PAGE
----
Board Topic: Am I Crazy to Buy Real Estate?
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Am I Crazy to Buy Real Estate?

Posted by: epoole Oct 13 2004, 06:09 PM
I am thrilled to have found your website. It is just the sort of "down to earth" advice I need right now. Here's my situation:

My wife and I already own our home in San Francisco (I mention this because it is a "special" real estate market), and we have some capital to invest. I have been considering purchasing a mixed-use building or two in SF. I would rent any/all residential units, and would either lease out the commercial spaces to other businesses, or perhaps start a small (cafe) business of my own if the location was right.

Am I crazy to be thinking this? I recently read the following in another of your posts:

"Now you might think that having a website about commercial lending I would have my money in an income producing property or two, frankly while I have underwritten dozens of those loans, the fact that by nature I am risk adverse keeps me from getting into the business of being a landlord. Don’t get me wrong, I have with a couple of friends been looking at properties for a few years, but most times the sellers are asking for too much to begin with and our interest has never been large enough to start getting into serious negotiations."

I feel like I may be in a slightly different position though. We have already set aside monies to invest in more "risk averse" investments. We are considering this real estate investment as the "risk" portion of our portfolio.

So, with this is mind, I intend to seek out properties, and with the help of information like what I find on your site, calculate the level at which I would have to capitalize a property myself (eg, putting 40-60% down) to make the cash flow work for the rest of the financing. Once the building is occupied and leases are in place, move on and look for the next property, repeating until I run out of capital.

In my mind, I thought that having this capital at my disposal sort of puts me at an advantage towards my ultimate goal (which is, aggregating real estate in the SF market - I think that long term it is always a good investment).

So, can you give me a sanity check? Am I totally out to lunch here? I guess I'm looking for some advice from the perspective of someone with less captial restrictions ... does my capital make this a better opportunity for me, or not?

Thanks in advance for any reply!

- epoole

Posted by: loanuniverse Oct 13 2004, 10:01 PM

Epoole:

First, let me thank you for your kind words about my website, I am glad it might help you figure things out. We aim to please! At loanuniverse.com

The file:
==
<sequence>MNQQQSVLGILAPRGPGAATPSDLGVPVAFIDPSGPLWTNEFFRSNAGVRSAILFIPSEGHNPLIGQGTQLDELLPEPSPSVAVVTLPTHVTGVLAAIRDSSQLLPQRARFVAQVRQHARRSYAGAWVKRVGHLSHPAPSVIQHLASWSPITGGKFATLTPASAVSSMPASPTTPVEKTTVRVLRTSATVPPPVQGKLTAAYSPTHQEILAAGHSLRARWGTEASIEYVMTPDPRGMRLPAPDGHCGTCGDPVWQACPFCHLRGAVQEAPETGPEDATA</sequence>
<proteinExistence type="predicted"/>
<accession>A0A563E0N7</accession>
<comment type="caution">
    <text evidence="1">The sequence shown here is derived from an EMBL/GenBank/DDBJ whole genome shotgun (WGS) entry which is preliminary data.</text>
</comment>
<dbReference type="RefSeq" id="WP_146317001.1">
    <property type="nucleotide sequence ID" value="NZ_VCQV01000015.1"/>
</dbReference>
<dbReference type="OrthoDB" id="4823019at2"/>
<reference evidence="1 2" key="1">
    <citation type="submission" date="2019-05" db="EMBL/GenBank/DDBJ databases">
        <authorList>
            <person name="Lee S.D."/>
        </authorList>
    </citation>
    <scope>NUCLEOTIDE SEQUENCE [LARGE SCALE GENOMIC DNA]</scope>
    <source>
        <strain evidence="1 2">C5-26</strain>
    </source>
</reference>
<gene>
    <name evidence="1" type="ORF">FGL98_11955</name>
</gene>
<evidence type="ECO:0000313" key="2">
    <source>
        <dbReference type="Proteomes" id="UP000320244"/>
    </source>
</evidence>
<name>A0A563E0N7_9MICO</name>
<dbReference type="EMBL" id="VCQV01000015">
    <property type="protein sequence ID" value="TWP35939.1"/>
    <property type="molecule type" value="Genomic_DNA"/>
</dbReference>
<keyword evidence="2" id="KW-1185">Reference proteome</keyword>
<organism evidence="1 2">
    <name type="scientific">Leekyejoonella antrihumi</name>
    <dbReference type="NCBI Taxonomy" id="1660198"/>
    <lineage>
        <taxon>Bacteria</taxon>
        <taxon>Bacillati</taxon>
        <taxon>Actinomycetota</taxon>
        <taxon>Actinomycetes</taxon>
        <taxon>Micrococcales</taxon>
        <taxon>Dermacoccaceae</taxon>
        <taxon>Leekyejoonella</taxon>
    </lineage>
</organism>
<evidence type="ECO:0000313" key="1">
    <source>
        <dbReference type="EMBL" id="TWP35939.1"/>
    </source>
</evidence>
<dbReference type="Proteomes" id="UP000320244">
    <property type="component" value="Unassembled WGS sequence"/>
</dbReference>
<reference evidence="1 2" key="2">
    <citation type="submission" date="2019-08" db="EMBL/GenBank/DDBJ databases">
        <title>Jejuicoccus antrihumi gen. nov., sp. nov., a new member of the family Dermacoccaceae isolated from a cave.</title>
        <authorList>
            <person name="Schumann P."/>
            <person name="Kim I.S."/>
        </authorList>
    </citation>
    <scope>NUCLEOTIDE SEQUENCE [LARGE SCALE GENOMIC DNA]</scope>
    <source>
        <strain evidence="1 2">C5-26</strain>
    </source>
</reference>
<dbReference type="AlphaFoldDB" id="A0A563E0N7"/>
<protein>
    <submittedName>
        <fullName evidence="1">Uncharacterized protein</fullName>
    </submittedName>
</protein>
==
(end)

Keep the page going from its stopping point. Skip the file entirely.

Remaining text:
Let me give you some feedback on your post:

” So, can you give me a sanity check? Am I totally out to lunch here? does my capital make this a better opportunity for me, or not?” A well thought out investment in income producing property does make sense. It even makes more sense in your situation once you look at it as a piece of a well diversified portfolio of investments.

In fact, I think that a good commercial property can probably give you a decent return with less downside than other investments. After all, there is something tangible there and this should protect your losses somewhat.

The key here is what makes “a good commercial property”. From my point of view this means at the very least:

1- Good tenants.
2- Good research {think condition / maintenance / environmental situations}
3- Good price

” … calculate the level at which I would have to capitalize a property myself (eg, putting 40-60% down) to make the cash flow work for the rest of the financing ” From the point of view of an investor, You want to go with as little equity as possible. If you could, you would want to go with 100% financing. However, no lender would want to do the loan. Therefore, you want to go with the standard which is about 75% financing for a bank lender. If you are talking about having to go with 40-60% down payment to make the cash flow work for the loan repayment, we probably have a problem in respect to pricing. Keeping some of that cash will give you more flexibility.

”… Once the building is occupied and leases are in place, move on and look for the next property, repeating until I run out of capital” If you are going to go for a building without tenants and actually look for the tenants then you are increasing the risk. If you are increasing the risk, then you have to be compensated with a higher return.

If this is going to be the first time you invest in real estate, you need to get familiar with how the capitalization rate works. You need to be able to compute “Net Operating Income”, and Debt Service Coverage. I have something about each of those topics around the website, but there are many other internet sources as well as books available in the subject.

Good luck, and keep me informed how your hunt goes.
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